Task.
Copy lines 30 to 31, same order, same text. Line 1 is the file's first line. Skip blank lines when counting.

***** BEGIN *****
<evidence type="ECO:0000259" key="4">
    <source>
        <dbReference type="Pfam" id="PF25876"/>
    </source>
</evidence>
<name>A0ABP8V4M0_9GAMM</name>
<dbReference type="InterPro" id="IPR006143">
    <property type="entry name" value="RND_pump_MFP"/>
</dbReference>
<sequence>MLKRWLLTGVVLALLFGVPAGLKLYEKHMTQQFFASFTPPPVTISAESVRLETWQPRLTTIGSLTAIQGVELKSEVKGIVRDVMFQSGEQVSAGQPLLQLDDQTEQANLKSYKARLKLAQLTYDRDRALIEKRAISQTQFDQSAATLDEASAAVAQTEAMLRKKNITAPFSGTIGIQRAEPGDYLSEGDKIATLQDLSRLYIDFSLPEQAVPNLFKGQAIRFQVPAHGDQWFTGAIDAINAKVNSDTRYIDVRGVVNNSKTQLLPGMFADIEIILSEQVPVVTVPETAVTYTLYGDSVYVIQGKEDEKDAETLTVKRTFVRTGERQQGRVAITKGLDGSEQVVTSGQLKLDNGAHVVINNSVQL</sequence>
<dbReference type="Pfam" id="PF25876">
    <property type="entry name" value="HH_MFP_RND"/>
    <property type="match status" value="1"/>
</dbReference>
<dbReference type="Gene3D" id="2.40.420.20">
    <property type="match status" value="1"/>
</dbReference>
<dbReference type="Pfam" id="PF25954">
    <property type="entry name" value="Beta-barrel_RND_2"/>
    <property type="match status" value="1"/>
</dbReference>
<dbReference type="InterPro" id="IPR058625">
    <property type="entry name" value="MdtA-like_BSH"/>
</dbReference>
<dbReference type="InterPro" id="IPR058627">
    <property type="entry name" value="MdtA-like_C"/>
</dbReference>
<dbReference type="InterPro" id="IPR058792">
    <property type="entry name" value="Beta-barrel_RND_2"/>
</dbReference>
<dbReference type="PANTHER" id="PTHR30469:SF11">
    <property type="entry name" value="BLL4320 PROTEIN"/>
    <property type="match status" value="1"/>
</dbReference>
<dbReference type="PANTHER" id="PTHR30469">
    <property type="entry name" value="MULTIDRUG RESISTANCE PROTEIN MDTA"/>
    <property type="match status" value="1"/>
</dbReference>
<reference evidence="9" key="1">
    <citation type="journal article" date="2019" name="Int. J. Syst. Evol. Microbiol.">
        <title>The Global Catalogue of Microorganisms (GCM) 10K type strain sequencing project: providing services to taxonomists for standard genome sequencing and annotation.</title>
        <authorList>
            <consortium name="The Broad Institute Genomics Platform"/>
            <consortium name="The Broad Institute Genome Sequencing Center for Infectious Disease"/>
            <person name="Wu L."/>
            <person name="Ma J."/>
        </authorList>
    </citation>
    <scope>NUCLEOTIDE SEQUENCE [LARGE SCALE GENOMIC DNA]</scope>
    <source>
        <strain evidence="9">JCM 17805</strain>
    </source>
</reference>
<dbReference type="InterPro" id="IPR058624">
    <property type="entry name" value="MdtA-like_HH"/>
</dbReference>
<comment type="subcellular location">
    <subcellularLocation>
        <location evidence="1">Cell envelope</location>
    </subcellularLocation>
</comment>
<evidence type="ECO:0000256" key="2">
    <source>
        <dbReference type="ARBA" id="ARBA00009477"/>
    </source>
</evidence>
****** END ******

</dbReference>
<dbReference type="PANTHER" id="PTHR30469:SF11">